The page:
The forced organ harvesting bill
The lawmakers’ statement detailed the content of the act that was introduced in the 116th Congress:
- Authorizes the U.S. government to deny or revoke passports for illegal organ purchasers.
- Mandates annual reporting on forced organ harvesting in foreign countries. This State Department reporting would identify foreign officials and entities responsible for forced organ harvesting.
- Mandates an annual report on U.S. institutions that train organ transplant surgeons affiliated with foreign entities involved in forced organ harvesting.
- Prohibits the export of organ transplant surgery devices to entities responsible for forced organ harvesting.
- Sanctions foreign officials and entities that engage in or otherwise support forced organ harvesting.
Two leading groups opposing forced organ harvesting in China have welcomed the introduction of the bill to the U.S. legislature.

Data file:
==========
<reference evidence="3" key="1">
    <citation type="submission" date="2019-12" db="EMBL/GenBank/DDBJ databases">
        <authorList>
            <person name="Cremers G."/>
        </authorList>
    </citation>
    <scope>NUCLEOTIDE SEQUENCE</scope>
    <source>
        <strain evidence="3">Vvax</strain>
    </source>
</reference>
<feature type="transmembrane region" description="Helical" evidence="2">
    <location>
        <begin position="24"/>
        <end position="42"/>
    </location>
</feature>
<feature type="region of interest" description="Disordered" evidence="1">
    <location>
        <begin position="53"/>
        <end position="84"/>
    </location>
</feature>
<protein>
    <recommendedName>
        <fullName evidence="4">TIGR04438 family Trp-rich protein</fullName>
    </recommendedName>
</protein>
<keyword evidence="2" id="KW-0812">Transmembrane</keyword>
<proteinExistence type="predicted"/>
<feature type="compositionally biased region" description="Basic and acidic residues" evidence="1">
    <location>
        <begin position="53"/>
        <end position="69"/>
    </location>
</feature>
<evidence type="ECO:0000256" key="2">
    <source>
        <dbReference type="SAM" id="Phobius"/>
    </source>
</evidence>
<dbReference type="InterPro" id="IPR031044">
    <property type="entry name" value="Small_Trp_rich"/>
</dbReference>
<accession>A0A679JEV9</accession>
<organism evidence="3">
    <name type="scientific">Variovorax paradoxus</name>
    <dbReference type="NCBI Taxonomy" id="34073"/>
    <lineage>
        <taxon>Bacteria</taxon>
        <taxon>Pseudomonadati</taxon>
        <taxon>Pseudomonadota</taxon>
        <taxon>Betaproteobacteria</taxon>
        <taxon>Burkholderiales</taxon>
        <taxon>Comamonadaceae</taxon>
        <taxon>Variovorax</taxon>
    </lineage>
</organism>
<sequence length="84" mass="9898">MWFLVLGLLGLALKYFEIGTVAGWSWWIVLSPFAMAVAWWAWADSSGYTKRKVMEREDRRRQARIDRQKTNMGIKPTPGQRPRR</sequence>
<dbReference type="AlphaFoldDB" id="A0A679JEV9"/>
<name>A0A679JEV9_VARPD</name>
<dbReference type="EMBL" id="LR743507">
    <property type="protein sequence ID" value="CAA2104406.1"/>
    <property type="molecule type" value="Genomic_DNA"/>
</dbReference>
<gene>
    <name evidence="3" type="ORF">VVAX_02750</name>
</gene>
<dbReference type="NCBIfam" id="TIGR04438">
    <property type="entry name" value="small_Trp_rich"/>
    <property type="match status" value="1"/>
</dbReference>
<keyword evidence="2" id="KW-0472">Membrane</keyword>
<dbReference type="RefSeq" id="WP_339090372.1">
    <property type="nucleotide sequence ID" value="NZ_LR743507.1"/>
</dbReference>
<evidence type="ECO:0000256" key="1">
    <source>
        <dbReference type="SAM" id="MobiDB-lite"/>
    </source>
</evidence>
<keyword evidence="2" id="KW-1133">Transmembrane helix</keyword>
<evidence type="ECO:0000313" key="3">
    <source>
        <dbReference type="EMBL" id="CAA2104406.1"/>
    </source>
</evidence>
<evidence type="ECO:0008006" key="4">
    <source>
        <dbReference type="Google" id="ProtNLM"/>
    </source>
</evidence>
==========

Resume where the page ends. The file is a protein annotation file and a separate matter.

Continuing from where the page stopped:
In a joint statement, the Victims of Communism Memorial Foundation (VOC) and the International Coalition to End Transplant Abuse in China (ETAC) said the bill is an “important and necessary response” to the China Tribunal’s final judgment released in 2020 that found that it was proved beyond doubt that the Chinese state is killing large numbers of prisoners of conscience for their organs.
VOC Chairman and acting CEO Dr. Edwin J. Feulner said the introduction of the act is a significant step forward to hold perpetrators of forced organ harvesting accountable. “Our organization’s research has shown the shocking depravity of the Chinese Communist Party’s system of organ harvesting and the unprecedented scale of China’s organ transplant system — the United States must take action to examine, condemn, and help stop these blatant human rights violations,” Dr. Feulner said.
David Matas, a human rights lawyer and ETAC co-founder, said his organization welcomes the bill both as a matter of substance and as a matter of strategy.
“What is so glaringly wrong in China, when it comes to organ transplant surgery, will become even more obvious when it is held up to comparison to every other country in the world,” Matas said.